43. Anti-Zionists still spread lies

In a recent letter [39], Medhat Credi berated the government of Israel for being opposed to both a just peace and making concessions for peace. To validate his accusation, he recounted an anti-Zionist lie that Max Nordau, poet and novelist, and Theodore Herzl, pivotal leader of Zionism --both men cherished in the Zionist movement-- were so benighted as to be unaware that Palestinian Arabs were living in Palestine.

The following paragraph appears in a booklet on Palestinian history, 1880-1946, (American Academic Association for Peace in the Middle East, 1973):

"There is the old canard that it came as a surprise to the Zionists of Herzl's time when they learned that there were any people already inhabiting their Promised Land, which they had conceived as entirely empty of human beings. And there is the equally absurd legend that the Zionists, at the turn of the century, planned to drive out the existing inhabitants of the land. It is at least clear that these stories cannot both be true. And we have in Herzl's novel, Old-New Land, his projected vision of mutually profitable relations between the two peoples, Jews and Palestinians, after settlement on the land by the Jews."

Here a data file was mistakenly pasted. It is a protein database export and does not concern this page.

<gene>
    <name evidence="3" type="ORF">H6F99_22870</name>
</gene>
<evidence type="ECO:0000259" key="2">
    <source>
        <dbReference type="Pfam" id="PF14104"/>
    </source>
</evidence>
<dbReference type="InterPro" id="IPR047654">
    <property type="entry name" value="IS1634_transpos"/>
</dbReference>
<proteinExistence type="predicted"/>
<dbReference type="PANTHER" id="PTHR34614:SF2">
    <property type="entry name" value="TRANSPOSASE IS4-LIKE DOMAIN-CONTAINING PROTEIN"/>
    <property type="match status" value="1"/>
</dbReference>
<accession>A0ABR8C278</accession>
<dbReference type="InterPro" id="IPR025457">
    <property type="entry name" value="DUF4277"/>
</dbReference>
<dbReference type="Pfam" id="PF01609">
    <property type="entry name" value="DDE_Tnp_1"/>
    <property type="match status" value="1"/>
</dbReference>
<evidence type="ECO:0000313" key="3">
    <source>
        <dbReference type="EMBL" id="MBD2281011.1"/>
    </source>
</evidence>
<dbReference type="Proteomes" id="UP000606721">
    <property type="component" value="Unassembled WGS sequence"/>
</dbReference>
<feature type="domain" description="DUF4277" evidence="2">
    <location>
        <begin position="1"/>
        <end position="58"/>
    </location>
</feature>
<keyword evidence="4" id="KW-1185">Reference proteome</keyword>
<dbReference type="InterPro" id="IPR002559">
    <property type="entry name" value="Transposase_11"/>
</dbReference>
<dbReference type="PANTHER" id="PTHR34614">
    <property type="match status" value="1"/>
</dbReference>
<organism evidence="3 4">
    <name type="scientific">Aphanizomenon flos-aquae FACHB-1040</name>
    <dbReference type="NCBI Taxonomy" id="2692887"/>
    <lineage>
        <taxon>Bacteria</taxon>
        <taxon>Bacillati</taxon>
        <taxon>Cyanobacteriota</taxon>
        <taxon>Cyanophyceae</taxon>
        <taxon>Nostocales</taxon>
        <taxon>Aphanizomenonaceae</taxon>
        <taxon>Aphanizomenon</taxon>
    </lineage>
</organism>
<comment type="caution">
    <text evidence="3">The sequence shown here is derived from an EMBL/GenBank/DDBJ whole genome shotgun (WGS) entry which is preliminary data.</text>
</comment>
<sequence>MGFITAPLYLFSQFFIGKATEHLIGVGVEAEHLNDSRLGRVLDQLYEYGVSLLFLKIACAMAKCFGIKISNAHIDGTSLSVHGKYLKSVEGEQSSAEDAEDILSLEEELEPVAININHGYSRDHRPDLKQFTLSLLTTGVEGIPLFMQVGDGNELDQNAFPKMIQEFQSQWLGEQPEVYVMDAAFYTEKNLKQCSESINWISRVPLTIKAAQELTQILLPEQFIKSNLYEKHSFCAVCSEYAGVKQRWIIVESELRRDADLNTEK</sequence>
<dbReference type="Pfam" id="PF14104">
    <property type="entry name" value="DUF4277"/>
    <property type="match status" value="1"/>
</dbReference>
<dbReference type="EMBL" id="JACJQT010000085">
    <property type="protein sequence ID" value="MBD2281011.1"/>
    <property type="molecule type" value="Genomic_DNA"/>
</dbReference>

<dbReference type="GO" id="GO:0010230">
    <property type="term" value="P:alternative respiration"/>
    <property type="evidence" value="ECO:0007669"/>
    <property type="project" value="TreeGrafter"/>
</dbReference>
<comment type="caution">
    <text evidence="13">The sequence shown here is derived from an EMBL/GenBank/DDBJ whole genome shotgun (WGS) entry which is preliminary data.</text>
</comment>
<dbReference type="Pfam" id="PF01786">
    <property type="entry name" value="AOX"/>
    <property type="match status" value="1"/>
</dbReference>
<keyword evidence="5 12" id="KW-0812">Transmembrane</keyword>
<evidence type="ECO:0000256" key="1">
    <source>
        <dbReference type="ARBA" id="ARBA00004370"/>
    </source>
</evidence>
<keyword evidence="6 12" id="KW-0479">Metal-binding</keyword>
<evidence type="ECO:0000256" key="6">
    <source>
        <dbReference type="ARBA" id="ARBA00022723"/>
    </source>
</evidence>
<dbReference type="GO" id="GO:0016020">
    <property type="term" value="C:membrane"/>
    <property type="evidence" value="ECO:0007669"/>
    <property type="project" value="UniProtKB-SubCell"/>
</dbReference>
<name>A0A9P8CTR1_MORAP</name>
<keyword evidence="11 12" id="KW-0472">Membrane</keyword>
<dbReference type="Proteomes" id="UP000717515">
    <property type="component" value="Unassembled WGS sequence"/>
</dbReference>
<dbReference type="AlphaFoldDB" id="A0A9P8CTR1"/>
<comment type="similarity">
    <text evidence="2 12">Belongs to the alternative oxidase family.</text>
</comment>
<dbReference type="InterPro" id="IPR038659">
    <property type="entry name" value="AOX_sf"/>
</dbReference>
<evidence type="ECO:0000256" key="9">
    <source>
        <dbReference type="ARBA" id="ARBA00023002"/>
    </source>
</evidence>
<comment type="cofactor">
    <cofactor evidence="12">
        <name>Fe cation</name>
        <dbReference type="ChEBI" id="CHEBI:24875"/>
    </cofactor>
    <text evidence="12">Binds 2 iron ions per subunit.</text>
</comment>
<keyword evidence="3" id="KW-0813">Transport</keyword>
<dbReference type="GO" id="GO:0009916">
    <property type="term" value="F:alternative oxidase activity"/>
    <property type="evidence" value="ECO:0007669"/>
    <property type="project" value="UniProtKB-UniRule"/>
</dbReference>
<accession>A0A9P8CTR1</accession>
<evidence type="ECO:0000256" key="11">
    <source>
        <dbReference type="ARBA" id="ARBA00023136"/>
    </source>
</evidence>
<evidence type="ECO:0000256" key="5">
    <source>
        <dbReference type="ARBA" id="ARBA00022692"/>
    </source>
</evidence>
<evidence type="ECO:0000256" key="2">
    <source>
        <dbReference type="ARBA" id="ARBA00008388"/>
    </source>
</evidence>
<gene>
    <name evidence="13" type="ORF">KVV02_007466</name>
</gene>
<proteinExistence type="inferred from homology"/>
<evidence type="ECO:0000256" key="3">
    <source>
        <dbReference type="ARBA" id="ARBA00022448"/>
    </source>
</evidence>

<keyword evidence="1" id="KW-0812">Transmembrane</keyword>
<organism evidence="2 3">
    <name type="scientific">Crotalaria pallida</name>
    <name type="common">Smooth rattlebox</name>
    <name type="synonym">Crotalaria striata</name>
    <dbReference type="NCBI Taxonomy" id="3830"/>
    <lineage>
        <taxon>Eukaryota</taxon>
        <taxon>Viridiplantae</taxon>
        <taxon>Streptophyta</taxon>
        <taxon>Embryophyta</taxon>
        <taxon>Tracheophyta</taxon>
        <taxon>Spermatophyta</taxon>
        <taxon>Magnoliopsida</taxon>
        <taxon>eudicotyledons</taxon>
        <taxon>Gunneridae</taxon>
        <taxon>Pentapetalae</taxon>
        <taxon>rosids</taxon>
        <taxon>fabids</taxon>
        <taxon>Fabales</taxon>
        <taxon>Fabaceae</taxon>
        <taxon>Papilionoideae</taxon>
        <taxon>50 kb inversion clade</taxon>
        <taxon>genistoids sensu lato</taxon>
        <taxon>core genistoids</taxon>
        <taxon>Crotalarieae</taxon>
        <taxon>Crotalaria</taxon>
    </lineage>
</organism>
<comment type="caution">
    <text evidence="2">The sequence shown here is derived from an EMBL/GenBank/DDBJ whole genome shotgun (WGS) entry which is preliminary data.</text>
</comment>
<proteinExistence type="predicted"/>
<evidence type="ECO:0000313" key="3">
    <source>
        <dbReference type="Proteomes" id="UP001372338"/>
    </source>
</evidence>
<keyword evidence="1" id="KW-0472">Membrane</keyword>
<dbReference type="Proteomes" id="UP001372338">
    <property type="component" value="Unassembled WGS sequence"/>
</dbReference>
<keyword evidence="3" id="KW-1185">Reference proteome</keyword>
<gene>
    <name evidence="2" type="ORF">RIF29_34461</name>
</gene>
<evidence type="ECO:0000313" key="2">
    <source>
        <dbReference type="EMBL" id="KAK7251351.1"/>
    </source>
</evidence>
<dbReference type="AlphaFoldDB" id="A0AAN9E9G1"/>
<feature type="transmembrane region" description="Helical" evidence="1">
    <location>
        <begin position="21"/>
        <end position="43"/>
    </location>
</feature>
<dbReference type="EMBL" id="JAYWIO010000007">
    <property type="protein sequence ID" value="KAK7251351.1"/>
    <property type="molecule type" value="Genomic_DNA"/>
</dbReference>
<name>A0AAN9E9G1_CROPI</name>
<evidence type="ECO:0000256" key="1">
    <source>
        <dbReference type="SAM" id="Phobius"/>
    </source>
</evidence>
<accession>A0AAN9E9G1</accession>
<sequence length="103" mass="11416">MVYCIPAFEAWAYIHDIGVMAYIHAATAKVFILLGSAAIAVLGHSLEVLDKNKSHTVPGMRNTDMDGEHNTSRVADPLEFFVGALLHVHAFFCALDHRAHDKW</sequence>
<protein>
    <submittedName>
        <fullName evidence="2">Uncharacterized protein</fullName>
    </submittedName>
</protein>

Israel-bashing material must have been scarce if Mr. Credi had to resort to an accusation known to be a lie for at least 20 years. Now there is available to him a mint-fresh concoction on current affairs.

This new lie originates in Tunis, courtesy of the PLO. In a broadcast from PLO headquarters, the commentator states that Gen. Norman Schwarzkopf, in a U.S. interview, told a reporter of the Israel Army Radio, "The war that our men fought in the region against Saddam Hussein was fought for Israel. Our men fought to destroy Israel's main enemy in the region."

The U.S.-based reporter for the Israel Army Radio has said that neither she nor any representative of her station has ever spoken to Gen. Schwarzkopf. A spokesman for the U.S. commander has said that such an interview never took place.

Edith Parker, Irvington

July 1, 1991

For a rebuttal see [44]